Neighbors dispute police chief’s claim that man fired at police
March 26, 2014
A mere nine days after essentially executing a homeless man for illegally camping in the Sandia foothills, police in Albuquerque are again being accused of murdering someone in cold blood.
Last night, APD officers engaged in a one-sided standoff with 30-year-old Alfred Redwine after a neighbor made a call alleging he was pointing a gun at someone.
Several witnesses and family members say, however, that Redwine never threatened anyone, but that upon exiting an apartment to greet officers with a gun held to his own head, “..police officers shot and killed him without giving him a chance to surrender,” according to the Albuquerque Journal.
Prior to gunning Redwine down, police had his sister speak with him over the phone as a means of getting him to exit the apartment, where he was held up with two of his nephews.
Wynema Gonzagowski, a neighbor who witnessed the events unfold, recounted the story to The Journal:
“She (the sister) tells him (a police officer) ‘I’ve got my brother on the phone. I’m talking to him. He wants to come out. He’s scared. He’s going to send the boys out and then he’s going to follow them out.’”
“…She (the sister) kept telling her brother over and over ‘They’re not going to shoot you, they’re not going to shoot you. They’re not going to hurt you.
“The cop tells her (the sister) to tell him to drop the cell phone, so obviously the cop knew he had a cell phone in his hand. She (the sister) starts to tell him (the suspect) to drop the cell phone, and the cop grabs the phone out of her hand and hangs it up. He hung it up. He could have talked with the guy and told the guy himself to drop the cell phone, but he (the cop) hung up.”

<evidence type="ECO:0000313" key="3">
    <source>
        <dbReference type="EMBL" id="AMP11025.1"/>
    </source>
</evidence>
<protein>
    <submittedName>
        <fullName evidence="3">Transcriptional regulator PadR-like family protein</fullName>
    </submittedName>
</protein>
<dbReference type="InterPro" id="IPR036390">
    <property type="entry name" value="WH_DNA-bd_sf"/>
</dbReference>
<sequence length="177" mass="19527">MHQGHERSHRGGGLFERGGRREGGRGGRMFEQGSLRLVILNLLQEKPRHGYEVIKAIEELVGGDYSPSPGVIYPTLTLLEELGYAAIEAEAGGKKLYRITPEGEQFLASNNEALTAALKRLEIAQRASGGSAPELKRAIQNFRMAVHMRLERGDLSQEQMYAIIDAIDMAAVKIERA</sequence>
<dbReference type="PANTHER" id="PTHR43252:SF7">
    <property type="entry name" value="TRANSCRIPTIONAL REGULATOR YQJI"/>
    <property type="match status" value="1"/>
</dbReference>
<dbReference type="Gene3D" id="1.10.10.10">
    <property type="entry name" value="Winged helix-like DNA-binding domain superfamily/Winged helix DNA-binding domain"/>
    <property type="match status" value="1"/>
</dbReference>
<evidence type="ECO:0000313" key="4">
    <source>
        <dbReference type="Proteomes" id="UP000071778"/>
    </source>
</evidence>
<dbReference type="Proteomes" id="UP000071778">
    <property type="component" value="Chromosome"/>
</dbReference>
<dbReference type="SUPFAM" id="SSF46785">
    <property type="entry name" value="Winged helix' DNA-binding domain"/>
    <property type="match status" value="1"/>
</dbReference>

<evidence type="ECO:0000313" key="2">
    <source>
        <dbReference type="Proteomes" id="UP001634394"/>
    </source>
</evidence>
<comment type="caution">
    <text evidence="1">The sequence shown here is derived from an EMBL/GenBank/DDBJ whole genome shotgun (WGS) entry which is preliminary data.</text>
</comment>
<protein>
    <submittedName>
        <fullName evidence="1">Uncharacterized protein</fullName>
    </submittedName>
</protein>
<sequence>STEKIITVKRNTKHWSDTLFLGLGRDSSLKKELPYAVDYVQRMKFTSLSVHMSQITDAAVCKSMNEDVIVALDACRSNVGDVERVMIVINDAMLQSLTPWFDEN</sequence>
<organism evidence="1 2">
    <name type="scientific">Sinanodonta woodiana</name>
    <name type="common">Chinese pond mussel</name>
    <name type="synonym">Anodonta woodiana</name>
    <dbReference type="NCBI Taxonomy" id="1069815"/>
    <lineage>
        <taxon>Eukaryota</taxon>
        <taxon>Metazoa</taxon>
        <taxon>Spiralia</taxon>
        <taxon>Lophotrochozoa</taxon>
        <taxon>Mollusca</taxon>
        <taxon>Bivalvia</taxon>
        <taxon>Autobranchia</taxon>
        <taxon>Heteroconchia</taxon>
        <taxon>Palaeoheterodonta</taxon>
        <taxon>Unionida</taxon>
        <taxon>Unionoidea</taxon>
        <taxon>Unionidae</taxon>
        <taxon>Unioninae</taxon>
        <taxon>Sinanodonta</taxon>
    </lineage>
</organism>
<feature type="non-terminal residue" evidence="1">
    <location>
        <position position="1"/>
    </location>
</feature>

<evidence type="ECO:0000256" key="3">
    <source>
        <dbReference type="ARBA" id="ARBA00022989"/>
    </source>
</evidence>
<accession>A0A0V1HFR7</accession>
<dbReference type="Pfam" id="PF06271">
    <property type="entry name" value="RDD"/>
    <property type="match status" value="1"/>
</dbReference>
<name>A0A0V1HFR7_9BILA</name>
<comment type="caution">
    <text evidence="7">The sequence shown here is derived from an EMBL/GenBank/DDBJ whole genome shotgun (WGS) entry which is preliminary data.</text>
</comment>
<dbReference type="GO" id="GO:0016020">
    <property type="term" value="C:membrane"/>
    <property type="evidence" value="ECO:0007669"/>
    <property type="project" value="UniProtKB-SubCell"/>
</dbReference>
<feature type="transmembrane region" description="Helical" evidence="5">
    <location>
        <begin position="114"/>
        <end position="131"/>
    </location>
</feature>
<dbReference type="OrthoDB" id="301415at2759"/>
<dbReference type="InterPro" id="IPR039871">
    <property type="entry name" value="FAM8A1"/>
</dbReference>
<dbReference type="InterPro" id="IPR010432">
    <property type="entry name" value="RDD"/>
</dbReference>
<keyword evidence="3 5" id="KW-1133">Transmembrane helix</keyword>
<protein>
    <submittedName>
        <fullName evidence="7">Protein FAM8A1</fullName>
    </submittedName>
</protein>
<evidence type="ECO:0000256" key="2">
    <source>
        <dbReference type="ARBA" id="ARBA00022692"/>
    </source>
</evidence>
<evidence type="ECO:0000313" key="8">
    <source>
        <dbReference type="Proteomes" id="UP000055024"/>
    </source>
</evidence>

“Not even a minute later, they just shot him,” another neighbor recalled, noting he had heard family members “begging” officers not to kill Redwine. “I didn’t expect this to happen, for them to shoot him right away.”
Redwine’s sister, Tammy, said a police lieutenant had reassured her they would rely on non-lethal options to subdue him. “I watched him fall. As I saw him fall, I could see his shirt turning red, and I knew the lieutenant lied to me,” Tammy told The Journal. “They used live rounds.”
To make matters worse, APD police chief Gordon Eden, barely in his second month at the department, is also being accused of lying about how the events unfolded. In an early morning news conference today, the police chief claimed the suspect shot at officers and that, in fear for their lives, they shot back, an account disputed by witnesses and video footage of the event.
“It is the chief of police who is lying,” Tammy Redwine cried to The Journal. “How could the chief of police lie like that?”
“They tried to say that he shot at them? They’re full of it. I saw the whole thing. He was no threat whatsoever,” another neighbor stated.
Police may have chosen lethal means of confronting Redwine due to his lengthy rap sheet, which included offenses ranging from marijuana possession to aggravated assault with a deadly weapon, a felony charge.
However, APD is already under a Justice Department investigation for “a pattern or practice of use of excessive force in violation of the Constitution and federal law,” according to the Santa Fe Reporter. (emphasis theirs)
So far, APD has racked up a death toll of 23 citizens in just over 4 years. The ABQ Journal compiled an impressive timeline of the various incidents that ultimately led the DOJ to launch an investigation.
Below an Albuquerque Journal reporter captured neighbors confused panic in the aftermath of the shooting:
Watch Alex Jones’ special report on the out of control militarization of America’s police forces after homeless man James M. Boyd was shot by APD for the non-violent offense of illegally camping.